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This certainly wasn't the best or easiest series of the year, but somehow Atlanta managed to win three out of four games while scoring an earned run in just one of those games.
Kris Medlen continues to be really good. On Monday, the right-hander struck out 12 in a complete game shutout. He allowed just five hits and walked none.
The good news is that Atlanta had 35 at-bats with runners in scoring position during the four-game series. The bad news is that the Braves went 3-35 with those runners in scoring position, and two of those came in the first game of the series. Part of it was bad luck on hard hit balls, while others were just terrible execution at the plate.
Jordan Pacheco had a solid series at the plate, going 4-12 with a home run and three walks.
Michael Bourn reached base in every game of the series, going just 2-11 at the plate but added five walks.
Craig Kimbrel: 2.1 IP, six strikeouts, one walk, two saves. That'll work just fine.
The final Braves starter of the series pitched well, as Tim Hudson worked around six hits and two walks in seven shutout innings.
Jhoulys Chacin struggles catching the ball on the throw back from the catcher. Learn something new every day.
Feb 07, 1983
Sep 15, 1983
Remember when Scott Feldman won 17 games and had a 4.08 ERA and 3.5 fWAR in 2009? Oh, those were the days. It was a better time. 2011 was the year that the Royals were going to compete for the division. Greinke was going to be the savior. Luke Hochevar would flash brilliance only to let everyone down in his next start. Can we get back to those days of innocence? Are we forever sullied by these years that have followed? Will we ever be able to rise from the fetal position to which we've been reduced?
Ever since the tail end of their last homestand, the Giants starting pitching has really run into some difficulties. With a huge series vs. LA this weekend, they'll need those struggles to end ASAP.
Before that series with the Braves a few weeks ago, seemingly every Giants starter was taking the ball into the 7th or 8th inning, and giving their team an excellent shot at controlling the game. However, since they went out of their last road trip, that pattern has come to a halt. Ryan Vogelsong has been having the most trouble lately, as 4 of his last 5 starts have been down significantly from his performance through July. The 33 year-old right-hander was leading the NL in ERA on July 29th with a 2.22 mark, and he was in the midst of 16 straight quality starts. Since that date however, risen up over a point to 3.29, and he has recorded just 2 quality starts over 7 outings. It's not just Vogey either though. Madison Bumgarner has lost his last three starts, including the finale vs. the D-Backs Wednesday that resulted in the Giants losing a series for the first time in weeks. With the inconsistencies the Giants are currently getting out of Tim Lincecum and Barry Zito, it really applies the pressure to the other starters. After all, the Giants are still a team dictated by who their starting pitching is going, and if they continue the trend they've had the last week plus, they aren't going to keep winning.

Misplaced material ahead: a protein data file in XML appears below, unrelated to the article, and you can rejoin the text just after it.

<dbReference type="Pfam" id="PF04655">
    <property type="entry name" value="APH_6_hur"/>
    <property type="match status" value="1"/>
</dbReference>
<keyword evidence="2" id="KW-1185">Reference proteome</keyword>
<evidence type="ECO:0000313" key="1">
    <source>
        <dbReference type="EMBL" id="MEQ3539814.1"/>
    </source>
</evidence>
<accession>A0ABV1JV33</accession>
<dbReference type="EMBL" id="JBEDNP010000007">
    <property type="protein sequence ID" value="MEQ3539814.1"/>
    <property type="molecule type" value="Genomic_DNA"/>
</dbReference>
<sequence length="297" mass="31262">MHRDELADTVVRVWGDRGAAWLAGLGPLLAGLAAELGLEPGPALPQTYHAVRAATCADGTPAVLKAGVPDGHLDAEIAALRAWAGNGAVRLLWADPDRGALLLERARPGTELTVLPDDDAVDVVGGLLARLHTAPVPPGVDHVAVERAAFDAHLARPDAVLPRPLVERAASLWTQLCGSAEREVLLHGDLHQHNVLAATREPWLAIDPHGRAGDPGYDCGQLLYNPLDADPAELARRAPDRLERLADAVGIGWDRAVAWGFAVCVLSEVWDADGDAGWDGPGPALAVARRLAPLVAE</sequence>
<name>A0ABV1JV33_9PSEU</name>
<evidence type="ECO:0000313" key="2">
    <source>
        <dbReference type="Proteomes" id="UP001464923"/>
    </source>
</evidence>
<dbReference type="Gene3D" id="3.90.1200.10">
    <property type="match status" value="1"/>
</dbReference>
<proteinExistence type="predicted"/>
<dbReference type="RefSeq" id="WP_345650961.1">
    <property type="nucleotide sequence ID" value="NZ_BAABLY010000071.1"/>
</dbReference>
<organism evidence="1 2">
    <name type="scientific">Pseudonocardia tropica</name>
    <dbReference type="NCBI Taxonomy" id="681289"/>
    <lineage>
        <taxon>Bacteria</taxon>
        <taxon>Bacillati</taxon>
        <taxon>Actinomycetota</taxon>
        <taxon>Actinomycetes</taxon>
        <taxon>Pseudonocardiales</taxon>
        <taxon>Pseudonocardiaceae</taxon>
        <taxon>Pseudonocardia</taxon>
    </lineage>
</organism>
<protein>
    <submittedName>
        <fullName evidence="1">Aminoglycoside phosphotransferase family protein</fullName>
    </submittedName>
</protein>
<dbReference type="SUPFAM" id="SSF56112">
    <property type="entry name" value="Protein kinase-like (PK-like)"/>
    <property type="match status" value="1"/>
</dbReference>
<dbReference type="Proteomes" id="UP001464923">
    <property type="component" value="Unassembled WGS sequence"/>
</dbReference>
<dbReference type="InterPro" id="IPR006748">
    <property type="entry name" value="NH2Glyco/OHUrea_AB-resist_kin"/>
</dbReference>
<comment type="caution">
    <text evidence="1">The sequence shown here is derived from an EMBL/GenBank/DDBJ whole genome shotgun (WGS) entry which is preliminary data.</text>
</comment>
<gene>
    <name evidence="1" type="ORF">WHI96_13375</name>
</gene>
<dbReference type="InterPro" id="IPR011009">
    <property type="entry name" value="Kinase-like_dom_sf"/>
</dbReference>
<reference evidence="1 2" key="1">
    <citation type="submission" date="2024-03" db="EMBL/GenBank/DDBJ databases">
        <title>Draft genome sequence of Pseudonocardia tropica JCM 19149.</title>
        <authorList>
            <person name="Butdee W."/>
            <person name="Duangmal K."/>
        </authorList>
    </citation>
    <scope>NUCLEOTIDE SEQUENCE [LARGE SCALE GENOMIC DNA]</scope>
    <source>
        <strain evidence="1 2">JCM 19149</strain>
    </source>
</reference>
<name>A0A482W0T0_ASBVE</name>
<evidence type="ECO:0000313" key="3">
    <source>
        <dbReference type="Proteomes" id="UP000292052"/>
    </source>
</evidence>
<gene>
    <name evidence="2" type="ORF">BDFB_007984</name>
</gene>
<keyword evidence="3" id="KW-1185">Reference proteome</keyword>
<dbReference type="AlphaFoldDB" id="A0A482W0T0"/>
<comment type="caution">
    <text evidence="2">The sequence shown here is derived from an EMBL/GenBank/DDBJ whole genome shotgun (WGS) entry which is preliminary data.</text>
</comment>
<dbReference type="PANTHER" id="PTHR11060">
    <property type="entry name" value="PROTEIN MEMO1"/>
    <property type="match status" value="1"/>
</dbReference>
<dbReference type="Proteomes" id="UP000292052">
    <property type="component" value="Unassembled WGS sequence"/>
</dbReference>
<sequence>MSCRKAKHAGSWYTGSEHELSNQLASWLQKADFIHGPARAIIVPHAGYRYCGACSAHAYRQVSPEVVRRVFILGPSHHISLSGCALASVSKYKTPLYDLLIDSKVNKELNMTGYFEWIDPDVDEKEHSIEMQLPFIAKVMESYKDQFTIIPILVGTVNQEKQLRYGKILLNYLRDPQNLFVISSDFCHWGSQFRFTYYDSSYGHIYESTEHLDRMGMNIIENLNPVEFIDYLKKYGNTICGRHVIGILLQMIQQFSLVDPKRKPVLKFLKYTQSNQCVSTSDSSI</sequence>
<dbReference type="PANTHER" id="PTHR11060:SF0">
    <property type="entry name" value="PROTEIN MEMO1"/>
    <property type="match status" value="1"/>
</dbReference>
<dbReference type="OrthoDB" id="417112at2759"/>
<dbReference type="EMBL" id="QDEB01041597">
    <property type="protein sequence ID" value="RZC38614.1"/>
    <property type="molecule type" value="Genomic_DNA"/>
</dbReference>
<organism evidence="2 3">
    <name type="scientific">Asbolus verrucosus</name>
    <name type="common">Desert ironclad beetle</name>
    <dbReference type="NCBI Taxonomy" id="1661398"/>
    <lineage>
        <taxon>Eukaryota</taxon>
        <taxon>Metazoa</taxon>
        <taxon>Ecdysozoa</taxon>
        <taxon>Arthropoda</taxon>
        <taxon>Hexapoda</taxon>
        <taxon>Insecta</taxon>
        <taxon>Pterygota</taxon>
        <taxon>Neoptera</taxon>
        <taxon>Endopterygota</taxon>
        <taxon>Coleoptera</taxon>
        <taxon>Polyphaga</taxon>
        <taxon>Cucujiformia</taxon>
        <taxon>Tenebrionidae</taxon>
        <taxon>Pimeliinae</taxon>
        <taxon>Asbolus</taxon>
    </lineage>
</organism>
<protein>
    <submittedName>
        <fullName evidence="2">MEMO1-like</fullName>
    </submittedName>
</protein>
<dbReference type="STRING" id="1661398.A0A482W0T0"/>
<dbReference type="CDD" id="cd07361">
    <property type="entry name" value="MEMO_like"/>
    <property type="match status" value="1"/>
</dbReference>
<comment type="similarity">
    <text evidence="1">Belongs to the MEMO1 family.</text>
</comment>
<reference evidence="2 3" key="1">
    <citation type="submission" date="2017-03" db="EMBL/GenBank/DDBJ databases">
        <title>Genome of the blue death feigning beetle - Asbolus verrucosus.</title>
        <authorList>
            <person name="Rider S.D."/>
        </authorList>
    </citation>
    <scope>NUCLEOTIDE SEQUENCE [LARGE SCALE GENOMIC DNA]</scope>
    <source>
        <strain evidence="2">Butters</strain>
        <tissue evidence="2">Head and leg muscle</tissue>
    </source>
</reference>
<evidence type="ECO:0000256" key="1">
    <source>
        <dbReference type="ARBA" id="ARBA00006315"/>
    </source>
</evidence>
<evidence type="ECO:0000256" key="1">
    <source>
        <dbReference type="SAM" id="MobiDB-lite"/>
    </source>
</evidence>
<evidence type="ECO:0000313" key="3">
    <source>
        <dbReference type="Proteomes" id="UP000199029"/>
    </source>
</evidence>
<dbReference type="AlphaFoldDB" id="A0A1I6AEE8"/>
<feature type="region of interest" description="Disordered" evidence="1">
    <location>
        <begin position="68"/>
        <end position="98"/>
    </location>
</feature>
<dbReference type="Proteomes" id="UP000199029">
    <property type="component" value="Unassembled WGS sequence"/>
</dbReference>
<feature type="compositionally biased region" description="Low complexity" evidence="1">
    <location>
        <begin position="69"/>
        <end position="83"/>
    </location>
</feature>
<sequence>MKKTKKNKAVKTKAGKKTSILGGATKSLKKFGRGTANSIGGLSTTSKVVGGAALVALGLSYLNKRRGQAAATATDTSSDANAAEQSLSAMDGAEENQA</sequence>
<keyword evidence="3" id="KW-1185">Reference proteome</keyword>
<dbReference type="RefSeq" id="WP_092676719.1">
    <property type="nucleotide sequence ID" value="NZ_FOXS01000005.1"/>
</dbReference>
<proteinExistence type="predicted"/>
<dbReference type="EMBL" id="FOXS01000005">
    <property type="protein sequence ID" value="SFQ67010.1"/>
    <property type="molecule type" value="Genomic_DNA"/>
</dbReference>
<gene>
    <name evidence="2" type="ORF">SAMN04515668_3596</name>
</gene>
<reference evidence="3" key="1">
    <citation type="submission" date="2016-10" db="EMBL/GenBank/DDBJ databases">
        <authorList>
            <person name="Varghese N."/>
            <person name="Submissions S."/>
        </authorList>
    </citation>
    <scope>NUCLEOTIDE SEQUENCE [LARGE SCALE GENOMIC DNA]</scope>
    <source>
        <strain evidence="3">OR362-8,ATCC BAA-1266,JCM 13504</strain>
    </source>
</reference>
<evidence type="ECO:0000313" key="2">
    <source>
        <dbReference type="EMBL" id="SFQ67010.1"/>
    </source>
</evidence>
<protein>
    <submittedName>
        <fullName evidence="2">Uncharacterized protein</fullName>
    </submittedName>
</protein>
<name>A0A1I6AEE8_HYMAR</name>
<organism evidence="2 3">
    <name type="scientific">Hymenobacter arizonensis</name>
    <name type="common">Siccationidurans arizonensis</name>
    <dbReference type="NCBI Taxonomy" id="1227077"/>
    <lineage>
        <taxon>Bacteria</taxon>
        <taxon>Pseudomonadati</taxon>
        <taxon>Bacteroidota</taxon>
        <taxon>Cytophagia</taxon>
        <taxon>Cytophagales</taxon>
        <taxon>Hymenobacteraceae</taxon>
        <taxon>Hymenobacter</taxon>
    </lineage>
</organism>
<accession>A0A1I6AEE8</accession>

We saw it in this series with the D-Backs. The Giants were able to get some offense and comeback in game one of the series, but didn't get great starting efforts in any of the three games and their offense still isn't deep enough to bail them out of early deficits with regularity. They were hoping Xavier Nady would provide a boost to the lineup after his solid debut with the Giants in Chicago, but he really hasn't done much since hitting that big 3-run double, and left the game Wednesday with a strained groin. Now the Giants are left in the same spot with left field that they were when they originally lost Melky, and it may force them to get creative in order to keep their best offensive unit on the field. We saw last week that they were tinkering with using Joaquin Arias out there, but that hasn't happened in a game yet, and now there are whispers of possibly placing Brandon Belt back out there. Belt played a pretty good left field last year when he was asked to, but his value to this team as a first basemen is huge as he's one of the best defenders in the NL there. Still, it may makes some since, seeing that Blanco just can't get anything going right now, and the Giants do have other options they could use at third (moving Pablo across the diamond) or at catcher (moving Posey to first).
Hopefully they can figure these issues out with this huge series kicking off Friday night. I know these two teams meet again in the final series of the regular season in Pasadena, but I think this 3-game set is the one that will set the tone for the rest of the year. If the Dodgers are able to gain some ground on the Giants, it'll give them major momentum down the stretch. But at the same time, if the Giants can get right, and play the Dodgers like they did in LA in August (excellent pitching, clutch hitting and great defense), they could unofficially put the nail in the coffin for the 2012 Dodgers.
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Another Wade Boggs TTM SUCCESS – YES!!!! He did it again. Well, I guess that I did it again as well. I kind of ran a little test – you may recall that roughly three weeks ago I received a … Continue reading →
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Shortstop has been a revolving door for the Braves in 2012. Pastornicky left something to be desired on offense and (especially) defense. Veteran Jack Wilson fielded the position well, but simply can?t hit major-league pitching anymore. I was less[...]